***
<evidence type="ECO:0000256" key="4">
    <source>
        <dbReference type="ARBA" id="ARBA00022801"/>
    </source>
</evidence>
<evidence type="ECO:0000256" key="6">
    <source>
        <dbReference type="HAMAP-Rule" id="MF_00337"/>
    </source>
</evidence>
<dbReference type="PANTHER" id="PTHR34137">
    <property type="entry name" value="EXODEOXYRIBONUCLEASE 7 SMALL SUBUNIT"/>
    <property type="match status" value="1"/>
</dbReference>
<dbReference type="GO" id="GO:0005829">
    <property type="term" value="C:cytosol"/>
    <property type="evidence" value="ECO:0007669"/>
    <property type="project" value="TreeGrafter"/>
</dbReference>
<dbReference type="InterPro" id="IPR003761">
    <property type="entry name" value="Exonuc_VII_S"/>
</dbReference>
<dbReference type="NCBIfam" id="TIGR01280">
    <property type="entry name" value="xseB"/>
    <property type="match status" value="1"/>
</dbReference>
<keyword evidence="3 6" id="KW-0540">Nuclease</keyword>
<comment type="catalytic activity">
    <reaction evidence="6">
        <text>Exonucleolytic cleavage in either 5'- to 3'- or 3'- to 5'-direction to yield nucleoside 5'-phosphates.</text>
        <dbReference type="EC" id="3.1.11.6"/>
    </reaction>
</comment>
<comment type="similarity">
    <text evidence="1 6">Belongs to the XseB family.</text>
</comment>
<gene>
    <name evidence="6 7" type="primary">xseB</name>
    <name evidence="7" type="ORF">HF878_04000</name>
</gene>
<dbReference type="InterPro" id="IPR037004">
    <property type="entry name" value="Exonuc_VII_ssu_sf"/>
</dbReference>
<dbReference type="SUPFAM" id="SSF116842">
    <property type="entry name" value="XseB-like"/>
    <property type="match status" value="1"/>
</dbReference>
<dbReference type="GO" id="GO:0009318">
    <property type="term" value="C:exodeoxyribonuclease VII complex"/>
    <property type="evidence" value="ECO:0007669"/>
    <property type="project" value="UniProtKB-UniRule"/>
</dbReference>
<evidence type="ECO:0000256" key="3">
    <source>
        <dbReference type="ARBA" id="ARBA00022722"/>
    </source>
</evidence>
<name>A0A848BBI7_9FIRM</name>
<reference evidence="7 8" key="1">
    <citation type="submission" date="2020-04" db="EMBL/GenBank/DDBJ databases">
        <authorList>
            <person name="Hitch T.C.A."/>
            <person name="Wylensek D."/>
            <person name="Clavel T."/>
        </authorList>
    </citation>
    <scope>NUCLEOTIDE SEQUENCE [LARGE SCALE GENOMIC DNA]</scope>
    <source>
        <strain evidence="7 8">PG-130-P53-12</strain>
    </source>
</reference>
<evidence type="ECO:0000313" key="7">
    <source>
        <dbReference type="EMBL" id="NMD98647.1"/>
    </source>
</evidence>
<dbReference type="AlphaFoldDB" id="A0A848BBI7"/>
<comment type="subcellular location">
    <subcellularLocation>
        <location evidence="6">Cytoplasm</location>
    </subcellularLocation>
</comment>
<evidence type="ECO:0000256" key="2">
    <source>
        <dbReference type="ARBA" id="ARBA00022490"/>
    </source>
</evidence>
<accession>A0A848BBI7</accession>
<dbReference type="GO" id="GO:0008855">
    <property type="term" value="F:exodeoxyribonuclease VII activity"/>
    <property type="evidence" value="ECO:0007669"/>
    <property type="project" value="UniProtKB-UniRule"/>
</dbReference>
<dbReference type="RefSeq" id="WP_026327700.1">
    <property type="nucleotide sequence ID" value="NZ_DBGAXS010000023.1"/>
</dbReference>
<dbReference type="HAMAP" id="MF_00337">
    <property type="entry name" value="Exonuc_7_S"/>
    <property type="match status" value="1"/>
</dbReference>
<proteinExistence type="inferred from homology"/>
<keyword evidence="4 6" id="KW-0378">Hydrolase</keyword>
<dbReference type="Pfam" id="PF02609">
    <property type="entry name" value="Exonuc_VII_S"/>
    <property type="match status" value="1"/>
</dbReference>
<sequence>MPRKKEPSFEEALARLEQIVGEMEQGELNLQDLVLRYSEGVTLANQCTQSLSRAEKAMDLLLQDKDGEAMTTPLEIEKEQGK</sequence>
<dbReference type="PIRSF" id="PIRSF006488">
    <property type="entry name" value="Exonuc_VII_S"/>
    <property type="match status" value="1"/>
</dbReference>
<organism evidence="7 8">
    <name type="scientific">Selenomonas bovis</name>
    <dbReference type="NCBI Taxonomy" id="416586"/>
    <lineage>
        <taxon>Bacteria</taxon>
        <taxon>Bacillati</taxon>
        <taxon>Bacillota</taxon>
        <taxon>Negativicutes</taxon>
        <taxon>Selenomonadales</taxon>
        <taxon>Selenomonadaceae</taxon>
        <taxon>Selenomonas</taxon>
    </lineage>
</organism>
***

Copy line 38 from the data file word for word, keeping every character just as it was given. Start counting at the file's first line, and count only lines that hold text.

    <name evidence="6 7" type="primary">xseB</name>